2 08/27/2013 parenting Education

Teaching Tolerance

MLK Jr.Scooby Doo. Franklin. Extraordinary Animals. More Scooby. This is our usual range of nighttime reading before Will gets a back scratch and drifts off to sleep to dream about…you guessed it, Scooby Doo. Last night, I decided to inject a little something different. We read the National Geographic book on Martin Luther King Jr. that I had picked up months earlier for him. I wanted to tell him about the 50th anniversary on the March on Washington and start to teach him early about how incredibly lucky we are to live in a country and time of tolerance.

I highly suggest getting this book. And get ready for the questions.

I highly suggest getting this book. And get ready for the questions.

Why couldn’t ML (we both learned this was his childhood nickname) play with his friend who was white?

Why didn’t the first person on the bus get the seat?

Why would someone want to hurt ML when he was just talking?

Oh the wisdom of the not yet tainted five-year old brain. He asked tough questions and frankly, I welcomed them. For twenty minutes we avoided the, “I want a baby brother and a dad” routine. He got really sad when Dr. King was shot in the book and for a moment, I thought I’d made a big mistake. But I explained that sometimes even when people die too soon, they can still do incredible things by others keeping their memories alive. That got his gerbils turning on the wheel and he smiled and asked if we could go to Washington one day to see the memorial. Sure kid. (That now becomes #24 on our list…still below graveyards in New Orleans in importance).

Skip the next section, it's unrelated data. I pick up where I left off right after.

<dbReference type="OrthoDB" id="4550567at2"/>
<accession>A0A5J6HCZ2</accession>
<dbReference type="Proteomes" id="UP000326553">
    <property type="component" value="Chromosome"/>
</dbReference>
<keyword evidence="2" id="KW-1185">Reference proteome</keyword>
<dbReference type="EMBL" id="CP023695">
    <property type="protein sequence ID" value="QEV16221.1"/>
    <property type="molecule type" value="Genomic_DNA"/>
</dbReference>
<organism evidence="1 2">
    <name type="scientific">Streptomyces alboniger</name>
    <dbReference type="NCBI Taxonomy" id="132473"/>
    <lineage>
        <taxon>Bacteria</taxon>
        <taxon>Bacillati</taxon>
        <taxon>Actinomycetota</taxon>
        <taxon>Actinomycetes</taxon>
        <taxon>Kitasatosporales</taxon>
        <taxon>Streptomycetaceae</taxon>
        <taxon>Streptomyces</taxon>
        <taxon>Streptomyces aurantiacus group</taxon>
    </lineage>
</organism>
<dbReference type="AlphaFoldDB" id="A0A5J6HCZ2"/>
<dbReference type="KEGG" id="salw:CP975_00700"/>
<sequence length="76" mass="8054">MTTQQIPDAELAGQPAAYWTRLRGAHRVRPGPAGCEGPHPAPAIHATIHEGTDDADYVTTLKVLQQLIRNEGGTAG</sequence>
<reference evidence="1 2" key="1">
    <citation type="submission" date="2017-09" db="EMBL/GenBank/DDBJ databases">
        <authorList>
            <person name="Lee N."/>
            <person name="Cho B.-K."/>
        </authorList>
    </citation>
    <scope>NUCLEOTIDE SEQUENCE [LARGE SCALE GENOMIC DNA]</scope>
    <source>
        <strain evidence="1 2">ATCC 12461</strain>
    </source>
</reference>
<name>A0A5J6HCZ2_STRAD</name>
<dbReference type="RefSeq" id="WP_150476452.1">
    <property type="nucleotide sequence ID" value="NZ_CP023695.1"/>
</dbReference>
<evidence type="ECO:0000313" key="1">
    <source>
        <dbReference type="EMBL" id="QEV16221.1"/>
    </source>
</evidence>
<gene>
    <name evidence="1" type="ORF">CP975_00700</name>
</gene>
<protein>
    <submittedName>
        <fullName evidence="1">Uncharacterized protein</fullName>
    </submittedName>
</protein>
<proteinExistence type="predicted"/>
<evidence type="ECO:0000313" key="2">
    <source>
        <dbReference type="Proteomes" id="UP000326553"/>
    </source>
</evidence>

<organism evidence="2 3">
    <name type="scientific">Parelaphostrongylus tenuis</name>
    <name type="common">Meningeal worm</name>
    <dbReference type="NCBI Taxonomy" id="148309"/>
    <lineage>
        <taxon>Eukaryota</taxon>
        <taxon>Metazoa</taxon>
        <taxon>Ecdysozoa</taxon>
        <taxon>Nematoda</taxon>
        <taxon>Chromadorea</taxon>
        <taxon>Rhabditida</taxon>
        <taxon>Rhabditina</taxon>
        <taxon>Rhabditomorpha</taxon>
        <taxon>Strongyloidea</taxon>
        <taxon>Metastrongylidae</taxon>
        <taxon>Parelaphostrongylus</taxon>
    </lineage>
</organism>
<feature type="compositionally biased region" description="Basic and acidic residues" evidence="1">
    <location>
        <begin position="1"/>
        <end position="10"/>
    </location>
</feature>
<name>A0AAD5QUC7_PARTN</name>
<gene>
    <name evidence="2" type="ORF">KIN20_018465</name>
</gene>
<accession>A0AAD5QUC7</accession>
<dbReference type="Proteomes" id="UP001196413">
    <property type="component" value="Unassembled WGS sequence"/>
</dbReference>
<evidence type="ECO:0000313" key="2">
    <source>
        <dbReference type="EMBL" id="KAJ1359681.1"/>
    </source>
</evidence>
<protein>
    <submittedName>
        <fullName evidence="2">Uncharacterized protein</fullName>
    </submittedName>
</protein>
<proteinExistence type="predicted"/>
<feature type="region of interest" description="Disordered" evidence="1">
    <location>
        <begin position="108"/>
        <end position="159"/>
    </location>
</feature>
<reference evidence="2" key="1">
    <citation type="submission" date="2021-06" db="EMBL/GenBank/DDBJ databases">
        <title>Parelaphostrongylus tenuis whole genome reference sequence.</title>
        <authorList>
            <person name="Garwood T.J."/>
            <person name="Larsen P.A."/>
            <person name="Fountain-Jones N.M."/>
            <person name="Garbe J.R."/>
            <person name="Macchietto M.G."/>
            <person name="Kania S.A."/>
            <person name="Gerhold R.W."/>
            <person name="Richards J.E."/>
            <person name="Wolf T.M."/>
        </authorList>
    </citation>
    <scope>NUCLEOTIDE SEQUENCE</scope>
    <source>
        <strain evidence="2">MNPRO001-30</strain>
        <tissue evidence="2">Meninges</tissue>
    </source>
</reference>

Right before I left the room, he added, ‘the erf (aka earth) used to be a terrible place mom. Volcanoes exploding, ice covering it, dinosaurs AND people could only play with friends the same colour.”

I can’t wait to learn through this kids eyes for the next 20 years. Bring on kindergarten!



  • Jennifer

    Out of the mouths of babes, Sara! I was in Washington DC with my family 2 weekends ago, and was answering a lot of similar questions. Toughest of all was from all three kids (aged 14, 12 and 8), “why did someone kill him?” It would be easier to say there’s no answer than to acknowledge that sometimes there’s just evil in the world. I’m going to look for that book now, too.

  • Irish

    Bring on kindergarten! He’ll challenge the teachers more than they challenge him! He’s the kind of kid that teachers love.
    I had an interesting conversation with Cam after he saw “no freedom til we’re equal” around the internet. I asked him to break the words down and think about what they mean. I was glad to see him process that.

    (My friend was in Washington with her family this past weekend. She said it was life changing at the Lincoln memorial, with all of that energy.)

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